Israel Journal of Health Policy Research

, 1:42

First online:

Open Access This content is freely available online to anyone, anywhere at any time.

Measuring healthcare preparedness: an all-hazards approach

  • David E MarcozziAffiliated withOffice of the Assistant Secretary for Preparedness and Response, US Department of Health and Human Services
  • , Nicole LurieAffiliated withAssistant Secretary for Preparedness and Response Email author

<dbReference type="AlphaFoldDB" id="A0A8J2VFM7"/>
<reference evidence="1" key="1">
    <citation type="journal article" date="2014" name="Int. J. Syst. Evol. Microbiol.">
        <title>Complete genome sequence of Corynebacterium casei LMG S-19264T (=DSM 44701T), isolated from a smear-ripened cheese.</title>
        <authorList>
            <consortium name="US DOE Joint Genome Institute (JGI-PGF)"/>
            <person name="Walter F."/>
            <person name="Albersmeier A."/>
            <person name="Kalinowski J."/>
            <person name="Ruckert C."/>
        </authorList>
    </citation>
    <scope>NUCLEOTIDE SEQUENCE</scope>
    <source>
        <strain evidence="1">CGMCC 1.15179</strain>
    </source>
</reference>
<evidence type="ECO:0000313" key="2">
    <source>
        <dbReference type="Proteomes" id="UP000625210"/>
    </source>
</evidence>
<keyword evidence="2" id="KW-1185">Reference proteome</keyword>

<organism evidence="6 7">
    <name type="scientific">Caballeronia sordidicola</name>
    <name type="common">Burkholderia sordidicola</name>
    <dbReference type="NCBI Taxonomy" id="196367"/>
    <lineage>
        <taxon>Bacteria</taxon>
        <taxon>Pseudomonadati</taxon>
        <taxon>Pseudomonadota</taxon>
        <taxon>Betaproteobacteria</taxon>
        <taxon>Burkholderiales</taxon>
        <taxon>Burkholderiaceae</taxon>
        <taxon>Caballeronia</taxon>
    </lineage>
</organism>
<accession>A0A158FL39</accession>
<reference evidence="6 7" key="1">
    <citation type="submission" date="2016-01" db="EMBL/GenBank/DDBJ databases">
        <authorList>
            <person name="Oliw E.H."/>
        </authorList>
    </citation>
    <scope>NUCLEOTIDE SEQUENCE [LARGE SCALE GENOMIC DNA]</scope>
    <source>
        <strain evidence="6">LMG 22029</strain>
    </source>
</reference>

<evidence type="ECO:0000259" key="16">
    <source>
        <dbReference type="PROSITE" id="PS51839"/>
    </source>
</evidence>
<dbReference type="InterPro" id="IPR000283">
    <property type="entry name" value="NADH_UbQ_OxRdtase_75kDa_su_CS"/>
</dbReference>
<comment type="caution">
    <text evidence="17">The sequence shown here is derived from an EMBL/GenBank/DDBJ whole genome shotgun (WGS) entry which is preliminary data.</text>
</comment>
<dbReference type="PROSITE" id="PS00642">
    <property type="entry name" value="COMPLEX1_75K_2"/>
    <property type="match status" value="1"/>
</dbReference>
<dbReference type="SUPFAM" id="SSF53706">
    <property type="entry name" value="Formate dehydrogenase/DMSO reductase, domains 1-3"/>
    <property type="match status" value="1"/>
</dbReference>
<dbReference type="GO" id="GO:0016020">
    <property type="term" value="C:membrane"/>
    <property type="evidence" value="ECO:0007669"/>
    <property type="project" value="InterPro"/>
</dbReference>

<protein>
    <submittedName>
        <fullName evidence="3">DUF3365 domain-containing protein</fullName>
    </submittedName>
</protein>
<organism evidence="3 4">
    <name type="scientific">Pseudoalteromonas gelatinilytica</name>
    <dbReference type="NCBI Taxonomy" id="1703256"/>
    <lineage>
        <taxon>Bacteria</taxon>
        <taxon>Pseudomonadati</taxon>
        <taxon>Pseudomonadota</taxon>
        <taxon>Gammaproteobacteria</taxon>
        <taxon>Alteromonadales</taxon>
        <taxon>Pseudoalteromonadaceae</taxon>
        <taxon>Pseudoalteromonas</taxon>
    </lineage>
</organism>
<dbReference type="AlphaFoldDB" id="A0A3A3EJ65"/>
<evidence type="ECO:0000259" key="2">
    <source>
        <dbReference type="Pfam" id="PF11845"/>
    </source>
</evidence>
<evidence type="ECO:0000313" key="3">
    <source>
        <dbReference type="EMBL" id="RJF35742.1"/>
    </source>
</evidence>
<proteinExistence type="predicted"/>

In a paper appearing in this issue, Adini, et al. describe a struggle familiar to many emergency planners—the challenge of planning for all scenarios. The authors contend that all-hazards, or capabilities-based planning, in which a set of core capabilities applicable to numerous types of events is developed, is a more efficient way to achieve general health care system emergency preparedness than scenario-based planning. Essentially, the core of what is necessary to plan for and respond to one kind of disaster (e.g. a biologic event) is also necessary for planning and responding to other types of disasters, allowing for improvements in planning and maximizing efficiencies. While Adini, et al. have advanced the science of health care emergency preparedness through their consideration of 490 measures to assess preparedness, a shorter set of validated preparedness measures would support the dual goals of accountability and improved outcomes and could provide the basis for determining which actions in the name of preparedness really matter.